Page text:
Texas Christian University, Tarrant County College, and Texas Wesleyan University all joined the Blue Zones Project movement as Blue Zones Project Approved™ worksites. But their well-being initiatives extend far beyond the workplace, benefitting thousands of area students.
It’s not surprising that all three Fort Worth institutions of higher learning readily joined the Blue Zones Project movement. After all, Texas Christian University, Tarrant County College, and Texas Wesleyan University have always been committed to the health and well-being of faculty, staff, and students. As a result, TCU, Texas Wesleyan and all five TCC campuses became Blue Zones Project Approved™ worksites.
But the colleges didn’t stop there. Blue Zones principles and best practices have been incorporated into many of their respective degree programs, curriculums, and environment, thus planting the seeds for a healthier future for thousands of students.
At TCU, nutrition students partnered with Blue Zones Project to develop and lead healthy-store tours at approved area grocery stores. Students from TCU’s Nutrition and Dietetics Program walk customers through local Tom Thumb and Albertsons stores, sharing information on how to make better shopping decisions, insights into a healthy diet, and the benefits of fresh produce, legumes, whole grains, and healthier choices within the store. The tours often include free samples of Blue Zones-inspired deli items. The program continues and is being expanded to community centers and faith-based organizations.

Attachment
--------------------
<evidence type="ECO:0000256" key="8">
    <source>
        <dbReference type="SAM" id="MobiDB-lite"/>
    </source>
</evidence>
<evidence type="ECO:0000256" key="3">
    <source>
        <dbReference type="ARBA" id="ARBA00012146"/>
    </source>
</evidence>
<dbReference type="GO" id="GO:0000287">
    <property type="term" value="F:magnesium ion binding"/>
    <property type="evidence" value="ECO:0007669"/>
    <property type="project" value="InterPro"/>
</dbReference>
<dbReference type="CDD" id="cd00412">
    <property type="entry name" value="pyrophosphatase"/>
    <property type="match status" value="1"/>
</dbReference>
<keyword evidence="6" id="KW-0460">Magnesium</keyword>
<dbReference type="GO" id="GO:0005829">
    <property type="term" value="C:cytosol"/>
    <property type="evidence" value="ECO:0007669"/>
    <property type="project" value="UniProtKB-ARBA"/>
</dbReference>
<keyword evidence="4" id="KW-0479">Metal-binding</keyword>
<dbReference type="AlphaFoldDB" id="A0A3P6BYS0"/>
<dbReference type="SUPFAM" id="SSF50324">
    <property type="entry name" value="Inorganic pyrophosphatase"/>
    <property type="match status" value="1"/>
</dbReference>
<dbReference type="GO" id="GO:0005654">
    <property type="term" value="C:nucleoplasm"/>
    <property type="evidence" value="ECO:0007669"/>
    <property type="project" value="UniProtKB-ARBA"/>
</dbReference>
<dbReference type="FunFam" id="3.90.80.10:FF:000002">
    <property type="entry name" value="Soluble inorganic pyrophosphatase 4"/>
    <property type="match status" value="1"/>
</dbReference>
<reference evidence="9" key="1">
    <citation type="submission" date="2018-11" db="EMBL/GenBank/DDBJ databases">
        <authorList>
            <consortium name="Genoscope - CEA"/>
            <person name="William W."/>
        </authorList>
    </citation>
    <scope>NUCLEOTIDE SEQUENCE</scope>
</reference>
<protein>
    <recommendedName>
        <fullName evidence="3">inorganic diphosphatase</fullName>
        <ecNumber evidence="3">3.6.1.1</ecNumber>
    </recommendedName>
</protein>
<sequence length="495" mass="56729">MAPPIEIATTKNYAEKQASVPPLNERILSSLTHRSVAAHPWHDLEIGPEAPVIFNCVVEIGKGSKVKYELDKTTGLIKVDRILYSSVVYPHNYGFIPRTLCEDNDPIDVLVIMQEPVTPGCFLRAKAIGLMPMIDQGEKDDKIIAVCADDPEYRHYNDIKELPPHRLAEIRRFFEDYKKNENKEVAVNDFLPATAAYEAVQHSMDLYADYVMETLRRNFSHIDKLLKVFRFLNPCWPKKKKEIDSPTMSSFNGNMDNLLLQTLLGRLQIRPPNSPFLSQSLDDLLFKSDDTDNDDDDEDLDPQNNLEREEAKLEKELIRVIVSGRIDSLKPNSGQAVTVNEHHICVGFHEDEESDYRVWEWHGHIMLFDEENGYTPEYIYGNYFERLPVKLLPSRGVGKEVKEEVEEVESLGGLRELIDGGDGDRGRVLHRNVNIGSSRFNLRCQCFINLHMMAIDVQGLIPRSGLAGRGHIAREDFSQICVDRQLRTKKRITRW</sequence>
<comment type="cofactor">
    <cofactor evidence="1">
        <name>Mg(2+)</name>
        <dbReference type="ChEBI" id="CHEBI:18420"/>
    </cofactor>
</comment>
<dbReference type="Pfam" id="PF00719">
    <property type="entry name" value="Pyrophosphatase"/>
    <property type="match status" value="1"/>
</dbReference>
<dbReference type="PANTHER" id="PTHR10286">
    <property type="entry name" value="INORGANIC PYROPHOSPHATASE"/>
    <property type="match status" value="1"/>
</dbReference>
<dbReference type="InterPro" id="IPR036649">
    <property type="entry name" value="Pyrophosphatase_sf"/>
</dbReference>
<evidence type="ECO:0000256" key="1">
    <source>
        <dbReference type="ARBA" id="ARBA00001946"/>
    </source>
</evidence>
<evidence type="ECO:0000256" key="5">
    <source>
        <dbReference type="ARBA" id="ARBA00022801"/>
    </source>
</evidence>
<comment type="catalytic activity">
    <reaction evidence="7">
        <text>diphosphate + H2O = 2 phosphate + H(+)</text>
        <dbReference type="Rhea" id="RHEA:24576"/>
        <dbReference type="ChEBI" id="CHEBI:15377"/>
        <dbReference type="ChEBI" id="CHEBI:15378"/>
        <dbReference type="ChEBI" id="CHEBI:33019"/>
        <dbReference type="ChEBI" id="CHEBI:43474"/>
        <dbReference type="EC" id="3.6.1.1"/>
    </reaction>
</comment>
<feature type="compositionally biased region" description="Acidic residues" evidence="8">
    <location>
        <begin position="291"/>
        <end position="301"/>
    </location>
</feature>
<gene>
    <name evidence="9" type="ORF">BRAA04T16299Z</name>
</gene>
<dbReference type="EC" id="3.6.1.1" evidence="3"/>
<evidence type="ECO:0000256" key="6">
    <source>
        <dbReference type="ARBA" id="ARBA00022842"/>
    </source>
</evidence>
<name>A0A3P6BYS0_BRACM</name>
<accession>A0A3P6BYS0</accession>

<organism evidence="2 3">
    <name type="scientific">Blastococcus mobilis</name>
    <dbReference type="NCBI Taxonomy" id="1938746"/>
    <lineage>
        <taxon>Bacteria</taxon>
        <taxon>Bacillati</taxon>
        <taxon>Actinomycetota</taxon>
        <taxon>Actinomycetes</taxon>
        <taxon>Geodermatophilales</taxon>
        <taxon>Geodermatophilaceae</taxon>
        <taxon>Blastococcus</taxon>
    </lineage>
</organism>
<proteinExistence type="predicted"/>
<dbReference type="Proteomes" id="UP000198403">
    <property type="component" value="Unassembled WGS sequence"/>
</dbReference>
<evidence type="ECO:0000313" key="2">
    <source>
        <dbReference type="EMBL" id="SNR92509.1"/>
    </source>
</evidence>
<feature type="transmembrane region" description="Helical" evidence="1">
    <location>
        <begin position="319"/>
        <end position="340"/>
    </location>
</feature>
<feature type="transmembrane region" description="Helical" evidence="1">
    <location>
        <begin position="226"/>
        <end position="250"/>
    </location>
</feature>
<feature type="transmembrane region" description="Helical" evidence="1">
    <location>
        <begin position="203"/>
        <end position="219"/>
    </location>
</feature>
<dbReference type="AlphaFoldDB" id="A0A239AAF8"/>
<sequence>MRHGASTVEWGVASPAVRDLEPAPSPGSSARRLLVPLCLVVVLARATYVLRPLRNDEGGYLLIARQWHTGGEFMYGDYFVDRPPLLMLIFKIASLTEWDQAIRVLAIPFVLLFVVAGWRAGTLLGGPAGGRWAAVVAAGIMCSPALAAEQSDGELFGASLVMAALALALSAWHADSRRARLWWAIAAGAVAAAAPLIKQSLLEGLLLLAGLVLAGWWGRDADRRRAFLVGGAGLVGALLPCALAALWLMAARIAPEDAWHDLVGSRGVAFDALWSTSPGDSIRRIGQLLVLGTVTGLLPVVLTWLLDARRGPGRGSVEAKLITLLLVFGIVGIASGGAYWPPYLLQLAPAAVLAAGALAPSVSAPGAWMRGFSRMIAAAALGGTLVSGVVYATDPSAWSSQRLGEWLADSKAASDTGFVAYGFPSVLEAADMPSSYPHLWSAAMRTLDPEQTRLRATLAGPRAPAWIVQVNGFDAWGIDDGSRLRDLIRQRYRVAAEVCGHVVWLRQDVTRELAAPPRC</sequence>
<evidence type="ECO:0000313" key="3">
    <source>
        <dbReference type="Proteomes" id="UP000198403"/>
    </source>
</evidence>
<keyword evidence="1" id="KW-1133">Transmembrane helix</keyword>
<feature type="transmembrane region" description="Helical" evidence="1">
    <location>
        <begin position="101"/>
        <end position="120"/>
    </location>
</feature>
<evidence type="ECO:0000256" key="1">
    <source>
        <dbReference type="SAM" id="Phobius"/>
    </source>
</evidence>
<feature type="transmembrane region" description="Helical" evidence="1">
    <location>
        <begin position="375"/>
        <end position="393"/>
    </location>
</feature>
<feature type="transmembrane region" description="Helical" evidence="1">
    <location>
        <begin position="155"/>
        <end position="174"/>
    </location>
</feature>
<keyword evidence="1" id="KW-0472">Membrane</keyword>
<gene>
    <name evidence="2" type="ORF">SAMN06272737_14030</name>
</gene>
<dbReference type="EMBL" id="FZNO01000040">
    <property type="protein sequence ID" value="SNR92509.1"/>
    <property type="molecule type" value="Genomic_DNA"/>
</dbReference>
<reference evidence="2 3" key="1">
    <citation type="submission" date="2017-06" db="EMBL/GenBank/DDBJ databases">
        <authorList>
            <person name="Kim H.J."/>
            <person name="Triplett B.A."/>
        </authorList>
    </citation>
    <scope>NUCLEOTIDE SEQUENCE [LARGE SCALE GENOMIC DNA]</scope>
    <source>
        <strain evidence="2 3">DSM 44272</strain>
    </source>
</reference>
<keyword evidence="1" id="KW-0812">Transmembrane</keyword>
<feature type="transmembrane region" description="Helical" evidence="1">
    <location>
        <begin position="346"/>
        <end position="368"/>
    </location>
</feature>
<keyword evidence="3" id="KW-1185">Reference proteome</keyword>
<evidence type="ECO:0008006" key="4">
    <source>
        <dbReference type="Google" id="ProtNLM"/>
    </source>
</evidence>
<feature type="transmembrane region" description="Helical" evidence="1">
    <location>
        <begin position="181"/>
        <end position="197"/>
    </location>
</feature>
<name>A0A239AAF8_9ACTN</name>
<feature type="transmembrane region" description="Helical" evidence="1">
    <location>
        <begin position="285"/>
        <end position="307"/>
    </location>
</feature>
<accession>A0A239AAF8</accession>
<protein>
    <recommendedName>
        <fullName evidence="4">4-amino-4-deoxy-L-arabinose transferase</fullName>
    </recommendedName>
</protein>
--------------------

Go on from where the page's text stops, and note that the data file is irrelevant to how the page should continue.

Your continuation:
At TCC, Purpose Workshops were offered to help students identify their passions and gifts for better charting their futures. Bill McMullen, director of student financial-aid services at Tarrant County College’s Trinity River Campus, had attended a workshop through his church. He found it so inspiring, he worked to bring the program to TCC students. “After the first five minutes, I was hooked,” Bill recalled. “I immediately knew the students I work with needed to hear this information.” The campus ended up hosted workshops for 108 students who were in danger of losing scholarships and financial aid due to failing grades. Bill said the workshops provided “a purpose to light a fire under them” and was a major factor in some TCC students improving their grades and remaining in school.
Texas Wesleyan was the first university in Fort Worth to become an approved worksite. While many efforts were for the benefit of faculty and staff, many more best practices were implemented that provided holistic well-being across campus, positively impacting the school’s 2,000+ students. Blue Zones Project signage on campus, highlighted walking paths, and a full library display of Dan Buettner’s books helped create awareness for Blue Zones principles among students. Additionally, healthier menu selections, more vegetables, grilled options, and a salad bar were added at the campus’s main dining hall. The cafeteria’s Healthy for Life 20x20 initiative aims to reduce calories, saturated fats, and sodium levels by 20 percent while increasing fruit, vegetables, and whole grains by 20 percent.